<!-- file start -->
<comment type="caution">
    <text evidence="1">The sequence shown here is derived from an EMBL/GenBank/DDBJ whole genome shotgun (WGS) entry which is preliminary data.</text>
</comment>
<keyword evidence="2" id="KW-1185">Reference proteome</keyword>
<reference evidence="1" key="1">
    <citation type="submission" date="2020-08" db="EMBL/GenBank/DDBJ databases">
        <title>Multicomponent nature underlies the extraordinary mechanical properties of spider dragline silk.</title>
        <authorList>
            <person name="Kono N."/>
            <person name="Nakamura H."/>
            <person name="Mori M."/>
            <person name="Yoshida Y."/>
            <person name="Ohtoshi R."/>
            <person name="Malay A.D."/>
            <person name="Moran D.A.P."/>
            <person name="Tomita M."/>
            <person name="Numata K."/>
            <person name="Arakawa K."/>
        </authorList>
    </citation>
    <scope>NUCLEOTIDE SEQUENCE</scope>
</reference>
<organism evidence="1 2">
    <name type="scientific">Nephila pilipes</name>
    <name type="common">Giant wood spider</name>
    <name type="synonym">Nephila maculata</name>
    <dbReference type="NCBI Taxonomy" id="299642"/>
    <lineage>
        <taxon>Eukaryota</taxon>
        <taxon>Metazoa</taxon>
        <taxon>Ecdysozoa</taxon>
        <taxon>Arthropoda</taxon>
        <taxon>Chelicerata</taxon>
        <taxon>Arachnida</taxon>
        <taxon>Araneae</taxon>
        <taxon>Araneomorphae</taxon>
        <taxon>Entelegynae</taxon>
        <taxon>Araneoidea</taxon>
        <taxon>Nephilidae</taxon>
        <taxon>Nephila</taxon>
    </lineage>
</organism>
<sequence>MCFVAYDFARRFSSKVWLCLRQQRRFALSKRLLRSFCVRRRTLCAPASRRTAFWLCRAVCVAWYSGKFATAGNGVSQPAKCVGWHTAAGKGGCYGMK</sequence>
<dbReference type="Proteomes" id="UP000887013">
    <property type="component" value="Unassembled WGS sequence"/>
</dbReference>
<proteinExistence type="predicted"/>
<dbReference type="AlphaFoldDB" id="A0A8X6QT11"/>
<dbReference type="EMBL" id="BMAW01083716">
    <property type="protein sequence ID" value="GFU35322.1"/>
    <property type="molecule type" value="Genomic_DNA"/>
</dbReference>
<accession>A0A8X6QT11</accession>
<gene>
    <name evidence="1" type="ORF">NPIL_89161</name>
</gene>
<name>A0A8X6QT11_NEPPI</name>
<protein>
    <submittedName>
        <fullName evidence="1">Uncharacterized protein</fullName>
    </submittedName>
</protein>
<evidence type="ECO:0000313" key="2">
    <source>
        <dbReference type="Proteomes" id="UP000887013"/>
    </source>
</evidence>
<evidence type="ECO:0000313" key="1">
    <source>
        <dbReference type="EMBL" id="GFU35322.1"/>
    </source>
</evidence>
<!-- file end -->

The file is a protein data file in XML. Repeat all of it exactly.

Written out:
<comment type="caution">
    <text evidence="1">The sequence shown here is derived from an EMBL/GenBank/DDBJ whole genome shotgun (WGS) entry which is preliminary data.</text>
</comment>
<keyword evidence="2" id="KW-1185">Reference proteome</keyword>
<reference evidence="1" key="1">
    <citation type="submission" date="2020-08" db="EMBL/GenBank/DDBJ databases">
        <title>Multicomponent nature underlies the extraordinary mechanical properties of spider dragline silk.</title>
        <authorList>
            <person name="Kono N."/>
            <person name="Nakamura H."/>
            <person name="Mori M."/>
            <person name="Yoshida Y."/>
            <person name="Ohtoshi R."/>
            <person name="Malay A.D."/>
            <person name="Moran D.A.P."/>
            <person name="Tomita M."/>
            <person name="Numata K."/>
            <person name="Arakawa K."/>
        </authorList>
    </citation>
    <scope>NUCLEOTIDE SEQUENCE</scope>
</reference>
<organism evidence="1 2">
    <name type="scientific">Nephila pilipes</name>
    <name type="common">Giant wood spider</name>
    <name type="synonym">Nephila maculata</name>
    <dbReference type="NCBI Taxonomy" id="299642"/>
    <lineage>
        <taxon>Eukaryota</taxon>
        <taxon>Metazoa</taxon>
        <taxon>Ecdysozoa</taxon>
        <taxon>Arthropoda</taxon>
        <taxon>Chelicerata</taxon>
        <taxon>Arachnida</taxon>
        <taxon>Araneae</taxon>
        <taxon>Araneomorphae</taxon>
        <taxon>Entelegynae</taxon>
        <taxon>Araneoidea</taxon>
        <taxon>Nephilidae</taxon>
        <taxon>Nephila</taxon>
    </lineage>
</organism>
<sequence>MCFVAYDFARRFSSKVWLCLRQQRRFALSKRLLRSFCVRRRTLCAPASRRTAFWLCRAVCVAWYSGKFATAGNGVSQPAKCVGWHTAAGKGGCYGMK</sequence>
<dbReference type="Proteomes" id="UP000887013">
    <property type="component" value="Unassembled WGS sequence"/>
</dbReference>
<proteinExistence type="predicted"/>
<dbReference type="AlphaFoldDB" id="A0A8X6QT11"/>
<dbReference type="EMBL" id="BMAW01083716">
    <property type="protein sequence ID" value="GFU35322.1"/>
    <property type="molecule type" value="Genomic_DNA"/>
</dbReference>
<accession>A0A8X6QT11</accession>
<gene>
    <name evidence="1" type="ORF">NPIL_89161</name>
</gene>
<name>A0A8X6QT11_NEPPI</name>
<protein>
    <submittedName>
        <fullName evidence="1">Uncharacterized protein</fullName>
    </submittedName>
</protein>
<evidence type="ECO:0000313" key="2">
    <source>
        <dbReference type="Proteomes" id="UP000887013"/>
    </source>
</evidence>
<evidence type="ECO:0000313" key="1">
    <source>
        <dbReference type="EMBL" id="GFU35322.1"/>
    </source>
</evidence>